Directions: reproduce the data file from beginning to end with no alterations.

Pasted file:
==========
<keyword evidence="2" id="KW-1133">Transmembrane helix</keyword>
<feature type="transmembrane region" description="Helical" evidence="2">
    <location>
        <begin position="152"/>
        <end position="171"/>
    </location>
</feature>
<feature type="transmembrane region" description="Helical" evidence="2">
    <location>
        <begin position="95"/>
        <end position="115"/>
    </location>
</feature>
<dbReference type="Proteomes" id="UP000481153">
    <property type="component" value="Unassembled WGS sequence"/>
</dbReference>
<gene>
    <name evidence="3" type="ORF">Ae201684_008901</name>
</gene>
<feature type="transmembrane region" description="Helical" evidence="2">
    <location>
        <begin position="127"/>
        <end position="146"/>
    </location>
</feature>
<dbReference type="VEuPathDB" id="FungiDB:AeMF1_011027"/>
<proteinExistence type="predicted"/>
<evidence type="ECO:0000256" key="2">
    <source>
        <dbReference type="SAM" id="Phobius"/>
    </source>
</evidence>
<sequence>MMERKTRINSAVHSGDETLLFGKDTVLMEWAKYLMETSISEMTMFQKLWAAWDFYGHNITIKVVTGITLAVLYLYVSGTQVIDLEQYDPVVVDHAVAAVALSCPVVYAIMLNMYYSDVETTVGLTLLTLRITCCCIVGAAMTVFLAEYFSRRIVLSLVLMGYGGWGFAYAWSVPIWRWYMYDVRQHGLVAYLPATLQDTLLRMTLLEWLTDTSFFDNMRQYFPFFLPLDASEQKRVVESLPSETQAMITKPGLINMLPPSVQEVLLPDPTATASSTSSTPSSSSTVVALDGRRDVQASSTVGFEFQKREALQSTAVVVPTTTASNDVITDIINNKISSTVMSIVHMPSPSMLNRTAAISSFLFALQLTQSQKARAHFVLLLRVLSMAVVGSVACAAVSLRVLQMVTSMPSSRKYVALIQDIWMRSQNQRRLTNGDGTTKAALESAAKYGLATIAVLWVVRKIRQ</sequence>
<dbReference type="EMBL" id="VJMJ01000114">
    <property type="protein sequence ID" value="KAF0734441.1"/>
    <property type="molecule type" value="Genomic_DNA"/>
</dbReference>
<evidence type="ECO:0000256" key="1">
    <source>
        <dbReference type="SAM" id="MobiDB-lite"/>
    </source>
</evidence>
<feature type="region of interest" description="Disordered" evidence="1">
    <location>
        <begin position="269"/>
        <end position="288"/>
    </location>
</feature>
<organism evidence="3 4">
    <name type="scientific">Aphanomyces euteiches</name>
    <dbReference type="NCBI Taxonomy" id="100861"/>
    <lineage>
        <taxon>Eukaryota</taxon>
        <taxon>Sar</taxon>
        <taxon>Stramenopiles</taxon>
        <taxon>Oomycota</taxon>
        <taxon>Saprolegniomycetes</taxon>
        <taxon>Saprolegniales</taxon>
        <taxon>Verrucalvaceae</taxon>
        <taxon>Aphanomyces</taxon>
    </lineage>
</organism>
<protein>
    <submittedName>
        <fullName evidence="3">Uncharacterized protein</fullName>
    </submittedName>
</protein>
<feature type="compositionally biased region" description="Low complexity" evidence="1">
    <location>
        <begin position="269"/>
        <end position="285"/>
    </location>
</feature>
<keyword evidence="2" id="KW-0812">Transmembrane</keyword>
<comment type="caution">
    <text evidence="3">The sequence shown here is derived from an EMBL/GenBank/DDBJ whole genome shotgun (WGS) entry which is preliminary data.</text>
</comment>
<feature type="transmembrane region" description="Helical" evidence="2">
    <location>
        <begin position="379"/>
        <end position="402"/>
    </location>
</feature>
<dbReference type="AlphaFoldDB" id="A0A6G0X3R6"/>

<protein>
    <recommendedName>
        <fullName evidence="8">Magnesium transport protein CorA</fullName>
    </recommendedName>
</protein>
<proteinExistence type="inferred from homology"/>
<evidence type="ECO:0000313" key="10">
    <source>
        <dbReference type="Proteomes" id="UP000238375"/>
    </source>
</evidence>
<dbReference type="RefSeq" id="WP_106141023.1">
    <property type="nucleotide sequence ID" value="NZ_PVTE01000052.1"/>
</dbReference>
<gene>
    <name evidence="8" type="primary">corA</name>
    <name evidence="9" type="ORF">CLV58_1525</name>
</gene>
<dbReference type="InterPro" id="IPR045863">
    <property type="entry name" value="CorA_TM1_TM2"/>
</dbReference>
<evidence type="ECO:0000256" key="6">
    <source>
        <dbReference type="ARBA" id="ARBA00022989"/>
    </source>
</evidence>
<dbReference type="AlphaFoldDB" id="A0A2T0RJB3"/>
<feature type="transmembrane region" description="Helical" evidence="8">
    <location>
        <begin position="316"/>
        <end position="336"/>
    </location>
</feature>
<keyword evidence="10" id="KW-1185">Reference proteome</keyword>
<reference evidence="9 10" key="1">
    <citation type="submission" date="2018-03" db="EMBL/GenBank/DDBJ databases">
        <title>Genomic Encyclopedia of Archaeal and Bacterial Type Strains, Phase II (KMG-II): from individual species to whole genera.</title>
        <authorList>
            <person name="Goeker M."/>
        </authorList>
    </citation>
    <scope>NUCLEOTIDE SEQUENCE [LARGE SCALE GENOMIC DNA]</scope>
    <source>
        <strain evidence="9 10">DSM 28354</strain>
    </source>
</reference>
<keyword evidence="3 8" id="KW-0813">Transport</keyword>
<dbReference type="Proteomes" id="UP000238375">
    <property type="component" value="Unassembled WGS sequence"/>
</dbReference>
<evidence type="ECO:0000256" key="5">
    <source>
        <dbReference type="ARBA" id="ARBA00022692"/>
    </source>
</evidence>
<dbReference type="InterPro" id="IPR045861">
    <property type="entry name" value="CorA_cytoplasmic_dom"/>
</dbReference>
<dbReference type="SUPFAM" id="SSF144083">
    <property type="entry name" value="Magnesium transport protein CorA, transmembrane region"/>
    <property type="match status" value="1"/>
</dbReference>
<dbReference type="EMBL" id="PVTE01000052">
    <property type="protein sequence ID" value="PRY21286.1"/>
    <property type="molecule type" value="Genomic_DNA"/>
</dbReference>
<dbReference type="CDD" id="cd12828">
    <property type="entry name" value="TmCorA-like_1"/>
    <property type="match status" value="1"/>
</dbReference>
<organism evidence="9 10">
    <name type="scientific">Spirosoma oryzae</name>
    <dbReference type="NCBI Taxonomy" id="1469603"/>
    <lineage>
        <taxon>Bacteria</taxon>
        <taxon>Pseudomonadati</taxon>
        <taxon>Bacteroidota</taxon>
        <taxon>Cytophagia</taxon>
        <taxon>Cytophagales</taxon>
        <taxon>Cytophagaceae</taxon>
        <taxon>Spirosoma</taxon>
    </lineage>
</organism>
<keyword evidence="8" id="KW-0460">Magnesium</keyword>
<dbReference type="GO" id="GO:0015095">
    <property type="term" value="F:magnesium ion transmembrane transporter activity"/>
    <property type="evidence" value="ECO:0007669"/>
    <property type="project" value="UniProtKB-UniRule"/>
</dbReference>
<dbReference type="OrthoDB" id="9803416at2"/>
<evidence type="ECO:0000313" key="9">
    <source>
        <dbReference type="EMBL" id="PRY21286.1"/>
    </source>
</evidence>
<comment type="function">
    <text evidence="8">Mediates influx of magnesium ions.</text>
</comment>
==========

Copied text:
<keyword evidence="2" id="KW-1133">Transmembrane helix</keyword>
<feature type="transmembrane region" description="Helical" evidence="2">
    <location>
        <begin position="152"/>
        <end position="171"/>
    </location>
</feature>
<feature type="transmembrane region" description="Helical" evidence="2">
    <location>
        <begin position="95"/>
        <end position="115"/>
    </location>
</feature>
<dbReference type="Proteomes" id="UP000481153">
    <property type="component" value="Unassembled WGS sequence"/>
</dbReference>
<gene>
    <name evidence="3" type="ORF">Ae201684_008901</name>
</gene>
<feature type="transmembrane region" description="Helical" evidence="2">
    <location>
        <begin position="127"/>
        <end position="146"/>
    </location>
</feature>
<dbReference type="VEuPathDB" id="FungiDB:AeMF1_011027"/>
<proteinExistence type="predicted"/>
<evidence type="ECO:0000256" key="2">
    <source>
        <dbReference type="SAM" id="Phobius"/>
    </source>
</evidence>
<sequence>MMERKTRINSAVHSGDETLLFGKDTVLMEWAKYLMETSISEMTMFQKLWAAWDFYGHNITIKVVTGITLAVLYLYVSGTQVIDLEQYDPVVVDHAVAAVALSCPVVYAIMLNMYYSDVETTVGLTLLTLRITCCCIVGAAMTVFLAEYFSRRIVLSLVLMGYGGWGFAYAWSVPIWRWYMYDVRQHGLVAYLPATLQDTLLRMTLLEWLTDTSFFDNMRQYFPFFLPLDASEQKRVVESLPSETQAMITKPGLINMLPPSVQEVLLPDPTATASSTSSTPSSSSTVVALDGRRDVQASSTVGFEFQKREALQSTAVVVPTTTASNDVITDIINNKISSTVMSIVHMPSPSMLNRTAAISSFLFALQLTQSQKARAHFVLLLRVLSMAVVGSVACAAVSLRVLQMVTSMPSSRKYVALIQDIWMRSQNQRRLTNGDGTTKAALESAAKYGLATIAVLWVVRKIRQ</sequence>
<dbReference type="EMBL" id="VJMJ01000114">
    <property type="protein sequence ID" value="KAF0734441.1"/>
    <property type="molecule type" value="Genomic_DNA"/>
</dbReference>
<evidence type="ECO:0000256" key="1">
    <source>
        <dbReference type="SAM" id="MobiDB-lite"/>
    </source>
</evidence>
<feature type="region of interest" description="Disordered" evidence="1">
    <location>
        <begin position="269"/>
        <end position="288"/>
    </location>
</feature>
<organism evidence="3 4">
    <name type="scientific">Aphanomyces euteiches</name>
    <dbReference type="NCBI Taxonomy" id="100861"/>
    <lineage>
        <taxon>Eukaryota</taxon>
        <taxon>Sar</taxon>
        <taxon>Stramenopiles</taxon>
        <taxon>Oomycota</taxon>
        <taxon>Saprolegniomycetes</taxon>
        <taxon>Saprolegniales</taxon>
        <taxon>Verrucalvaceae</taxon>
        <taxon>Aphanomyces</taxon>
    </lineage>
</organism>
<protein>
    <submittedName>
        <fullName evidence="3">Uncharacterized protein</fullName>
    </submittedName>
</protein>
<feature type="compositionally biased region" description="Low complexity" evidence="1">
    <location>
        <begin position="269"/>
        <end position="285"/>
    </location>
</feature>
<keyword evidence="2" id="KW-0812">Transmembrane</keyword>
<comment type="caution">
    <text evidence="3">The sequence shown here is derived from an EMBL/GenBank/DDBJ whole genome shotgun (WGS) entry which is preliminary data.</text>
</comment>
<feature type="transmembrane region" description="Helical" evidence="2">
    <location>
        <begin position="379"/>
        <end position="402"/>
    </location>
</feature>
<dbReference type="AlphaFoldDB" id="A0A6G0X3R6"/>

<protein>
    <recommendedName>
        <fullName evidence="8">Magnesium transport protein CorA</fullName>
    </recommendedName>
</protein>
<proteinExistence type="inferred from homology"/>
<evidence type="ECO:0000313" key="10">
    <source>
        <dbReference type="Proteomes" id="UP000238375"/>
    </source>
</evidence>
<dbReference type="RefSeq" id="WP_106141023.1">
    <property type="nucleotide sequence ID" value="NZ_PVTE01000052.1"/>
</dbReference>
<gene>
    <name evidence="8" type="primary">corA</name>
    <name evidence="9" type="ORF">CLV58_1525</name>
</gene>
<dbReference type="InterPro" id="IPR045863">
    <property type="entry name" value="CorA_TM1_TM2"/>
</dbReference>
<evidence type="ECO:0000256" key="6">
    <source>
        <dbReference type="ARBA" id="ARBA00022989"/>
    </source>
</evidence>
<dbReference type="AlphaFoldDB" id="A0A2T0RJB3"/>
<feature type="transmembrane region" description="Helical" evidence="8">
    <location>
        <begin position="316"/>
        <end position="336"/>
    </location>
</feature>
<keyword evidence="10" id="KW-1185">Reference proteome</keyword>
<reference evidence="9 10" key="1">
    <citation type="submission" date="2018-03" db="EMBL/GenBank/DDBJ databases">
        <title>Genomic Encyclopedia of Archaeal and Bacterial Type Strains, Phase II (KMG-II): from individual species to whole genera.</title>
        <authorList>
            <person name="Goeker M."/>
        </authorList>
    </citation>
    <scope>NUCLEOTIDE SEQUENCE [LARGE SCALE GENOMIC DNA]</scope>
    <source>
        <strain evidence="9 10">DSM 28354</strain>
    </source>
</reference>
<keyword evidence="3 8" id="KW-0813">Transport</keyword>
<dbReference type="Proteomes" id="UP000238375">
    <property type="component" value="Unassembled WGS sequence"/>
</dbReference>
<evidence type="ECO:0000256" key="5">
    <source>
        <dbReference type="ARBA" id="ARBA00022692"/>
    </source>
</evidence>
<dbReference type="InterPro" id="IPR045861">
    <property type="entry name" value="CorA_cytoplasmic_dom"/>
</dbReference>
<dbReference type="SUPFAM" id="SSF144083">
    <property type="entry name" value="Magnesium transport protein CorA, transmembrane region"/>
    <property type="match status" value="1"/>
</dbReference>
<dbReference type="EMBL" id="PVTE01000052">
    <property type="protein sequence ID" value="PRY21286.1"/>
    <property type="molecule type" value="Genomic_DNA"/>
</dbReference>
<dbReference type="CDD" id="cd12828">
    <property type="entry name" value="TmCorA-like_1"/>
    <property type="match status" value="1"/>
</dbReference>
<organism evidence="9 10">
    <name type="scientific">Spirosoma oryzae</name>
    <dbReference type="NCBI Taxonomy" id="1469603"/>
    <lineage>
        <taxon>Bacteria</taxon>
        <taxon>Pseudomonadati</taxon>
        <taxon>Bacteroidota</taxon>
        <taxon>Cytophagia</taxon>
        <taxon>Cytophagales</taxon>
        <taxon>Cytophagaceae</taxon>
        <taxon>Spirosoma</taxon>
    </lineage>
</organism>
<keyword evidence="8" id="KW-0460">Magnesium</keyword>
<dbReference type="GO" id="GO:0015095">
    <property type="term" value="F:magnesium ion transmembrane transporter activity"/>
    <property type="evidence" value="ECO:0007669"/>
    <property type="project" value="UniProtKB-UniRule"/>
</dbReference>
<dbReference type="OrthoDB" id="9803416at2"/>
<evidence type="ECO:0000313" key="9">
    <source>
        <dbReference type="EMBL" id="PRY21286.1"/>
    </source>
</evidence>
<comment type="function">
    <text evidence="8">Mediates influx of magnesium ions.</text>
</comment>